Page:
It’s something that Flora, now 11, has experienced first-hand. She’s the daughter of journalist Donna Ferguson and was definitely engaged with developments during the pandemic, such as putting an eye mask over her doll’s mouth. Flora herself recalls: “I remember feeling annoyed that there was something about Covid every single day […] but when we went into lockdown, I think it was important for me to know the news about Covid, even if it wasn’t very good.”
Flora’s class also sometimes watched Newsround. “When the reports about the parties came out, everyone was like, ‘We hate Boris Johnson’,” she exclaims.
Giving Children An Active Role In The News
To help children manage difficult topics like the pandemic, McClymont says: “It is helpful to tell children what ‘role’ they play.” When discussing climate change, for example, adults can “explain what they can do rather than simply [highlight] the catastrophic events of the situation.”
McClymont also highlights the importance of discussing broader cultural aspects about why news might mean different things to different people. “I think it’s vital children are encouraged to see nuance, tone, and bias in news reporting as it will help them build cultural sensitivity, empathy, and compassion,” she explains.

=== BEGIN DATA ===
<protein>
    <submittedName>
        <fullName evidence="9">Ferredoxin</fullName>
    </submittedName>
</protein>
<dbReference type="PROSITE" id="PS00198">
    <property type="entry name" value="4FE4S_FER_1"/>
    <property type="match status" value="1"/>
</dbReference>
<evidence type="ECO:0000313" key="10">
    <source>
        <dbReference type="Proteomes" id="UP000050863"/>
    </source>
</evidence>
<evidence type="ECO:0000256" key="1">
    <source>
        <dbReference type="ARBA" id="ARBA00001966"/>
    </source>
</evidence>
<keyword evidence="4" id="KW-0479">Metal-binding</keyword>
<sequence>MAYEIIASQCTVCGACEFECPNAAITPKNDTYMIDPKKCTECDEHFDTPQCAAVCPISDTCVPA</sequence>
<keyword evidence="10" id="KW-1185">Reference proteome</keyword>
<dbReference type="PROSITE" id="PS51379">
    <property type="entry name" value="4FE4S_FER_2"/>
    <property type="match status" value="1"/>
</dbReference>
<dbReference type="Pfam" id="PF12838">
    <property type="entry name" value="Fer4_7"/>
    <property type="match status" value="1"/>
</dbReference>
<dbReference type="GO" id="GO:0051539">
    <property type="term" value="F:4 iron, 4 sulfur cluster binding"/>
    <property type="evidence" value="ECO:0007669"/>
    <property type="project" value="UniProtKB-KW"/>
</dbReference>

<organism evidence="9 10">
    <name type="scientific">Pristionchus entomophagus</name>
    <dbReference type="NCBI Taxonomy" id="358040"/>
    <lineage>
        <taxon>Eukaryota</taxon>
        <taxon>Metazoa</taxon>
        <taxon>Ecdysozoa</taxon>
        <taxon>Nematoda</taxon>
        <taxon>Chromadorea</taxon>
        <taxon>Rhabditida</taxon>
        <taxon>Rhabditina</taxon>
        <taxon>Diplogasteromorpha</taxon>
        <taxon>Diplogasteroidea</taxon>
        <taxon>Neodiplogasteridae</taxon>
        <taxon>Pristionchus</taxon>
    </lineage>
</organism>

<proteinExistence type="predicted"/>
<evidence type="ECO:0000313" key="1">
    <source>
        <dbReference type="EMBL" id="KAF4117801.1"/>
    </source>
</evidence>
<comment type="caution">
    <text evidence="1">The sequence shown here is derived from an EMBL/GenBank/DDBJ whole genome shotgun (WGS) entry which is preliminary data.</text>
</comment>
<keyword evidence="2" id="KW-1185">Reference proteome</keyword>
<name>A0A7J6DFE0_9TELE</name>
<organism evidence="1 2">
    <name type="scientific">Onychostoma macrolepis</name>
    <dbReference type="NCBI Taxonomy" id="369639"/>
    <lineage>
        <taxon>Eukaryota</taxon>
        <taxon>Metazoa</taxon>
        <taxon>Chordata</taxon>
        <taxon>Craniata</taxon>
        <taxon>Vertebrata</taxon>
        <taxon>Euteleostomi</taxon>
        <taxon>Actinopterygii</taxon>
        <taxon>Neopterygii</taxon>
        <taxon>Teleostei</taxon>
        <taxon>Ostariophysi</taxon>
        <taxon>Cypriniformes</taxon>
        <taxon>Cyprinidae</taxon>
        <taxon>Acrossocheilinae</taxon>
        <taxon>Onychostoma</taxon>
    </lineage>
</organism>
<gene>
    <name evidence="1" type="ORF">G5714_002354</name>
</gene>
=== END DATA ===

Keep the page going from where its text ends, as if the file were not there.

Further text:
Rosalie Minnitt, who creates educational content on children’s TV about topics like bullying and internet safety, agrees. “I think the most important thing is to give children back their sense of control and let them lead the discussion. It is most important to create an open, honest, and safe space to talk about the things that worry them, and work from there.”
While these might both seem like advice for parents and carers at first glance, they’re also themes journalists should try to weave within their storytelling. Even if you’re not writing for children, it’s likely to be consumed by them.